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iOS 13 Modals Changes

Announcement

If you listen to WWDC 2019 Platform State of the Union carefully, about 0:53:35 into the video, you might hear the following statement:

Another component of iOS 13’s new look is cards. Since the original SDK, the default presentation style in iPhone has covered the full screen. We’re changing that default to, a much more fluid, card presentation. (…) and even better they are dismissible with just a single downwards swipe.

and then in WWDC 2019 Modernising Your UI for iOS 13, around 0:09:42 we can get quite a lot of information about cards:

(…) new in iOS 13 we have a standard design for presentations (…). For example, if I'm here in the contacts app and I tap plus to add a new contact, we have a new presentation style that looks like this, rather than the full screen presentation that we had before. You can see that the root view controller's view is not as scaled down and not removed from the view hierarchy.

Screenshot 2019-10-15 at 12.54.30

Surprise

The reason why this post came to live is that in iOS 13 the default value for UIViewController's modalPresentationStyle property is the newly created .automatic. This allows the system to set the correct presentation style automatically for the view controllers provided by the system. For example, depending on whether you configure UIImagePickerController to use the photo library or camera as a source, it will be shown as a page sheet or will take up the entirety of the screen.

chenges in storyboards (1)

However, if you simply instantiate and present a custom subclass of UIViewController, system will resolve .automatic to .pageSheet by default. This results in the same code having a different effect on iOS 13 compared to any earlier version. Also, modals presented in the new presentation style are dismissible, allowing users to disrupt the designated program flow.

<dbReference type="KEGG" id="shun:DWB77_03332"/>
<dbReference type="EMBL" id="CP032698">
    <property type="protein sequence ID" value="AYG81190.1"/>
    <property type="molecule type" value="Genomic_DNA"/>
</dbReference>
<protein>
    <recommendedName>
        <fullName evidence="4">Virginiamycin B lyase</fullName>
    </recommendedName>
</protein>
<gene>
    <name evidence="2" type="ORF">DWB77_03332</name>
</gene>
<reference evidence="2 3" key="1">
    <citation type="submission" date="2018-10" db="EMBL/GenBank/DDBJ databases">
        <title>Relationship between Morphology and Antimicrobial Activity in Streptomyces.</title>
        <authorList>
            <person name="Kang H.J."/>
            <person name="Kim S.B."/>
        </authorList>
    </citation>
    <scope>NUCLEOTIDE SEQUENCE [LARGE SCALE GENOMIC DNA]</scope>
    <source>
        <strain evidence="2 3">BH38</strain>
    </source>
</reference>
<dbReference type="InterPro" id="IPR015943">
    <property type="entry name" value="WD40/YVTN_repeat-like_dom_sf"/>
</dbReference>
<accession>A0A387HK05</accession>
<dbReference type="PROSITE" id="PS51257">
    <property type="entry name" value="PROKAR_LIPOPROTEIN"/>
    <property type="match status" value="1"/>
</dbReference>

Page sheet presentation style

I thought that it’s a new presentation style, but it’s not. It is just a new design for already existing .pageSheet and very similar .formSheet. So for iPhones in portrait, we get this card layout, however for iPhones in the landscape mode we get a full-screen layout.

Screenshot 2019-10-15 at 14.30.50

It’s quite different on iPads though. The page sheets there float in the middle of the screen. If we keep presenting new ones when some have already been presented, they will be stacked on top of each other. What is great about these on the iPad is that their width follows the readable width (readableContentGuide), which makes them perfect for content worth reading!

chenges in storyboards (2)

Popover presentation style

Here we have another gotcha! If you set modalPresentationStyle of a view controller to .popover you will get a popover, right? Well, that is only true if you are in regular width. If you are in compact width, you will get a sheet. For a device size class reference visit Apple Human Interface Guidelines on Adaptivity.

Pulling down

If you present something as a sheet, the ability to pull it down is built-in. Apple will put a gesture recogniser on the entire presented view, so any non-interactive area will trigger a pull down on a sheet. Also, if a user pulls past the top in any of the scroll views or its subclasses, the sheet will be pulled down. This can become both a blessing and a curse.

Thankfully Apple introduced two new APIs to control pulling down:

  • isModalInPresentation property of UIViewController (docs)
  • UIAdaptivePresentationControllerDelegate protocol (docs)

If you wish to prevent a sheet from being dismissible, just set its isModalInPresentation to true. After being pulled down, it will spring back in.

It’s out of the scope of this article to go into details of pulling down and how to interactively handle it. I would strongly recommend watching this WWDC talk from 0:14:33 and taking a look at the example code if you’re interested.

Appearance callbacks

Yet another gotcha.

Presentation type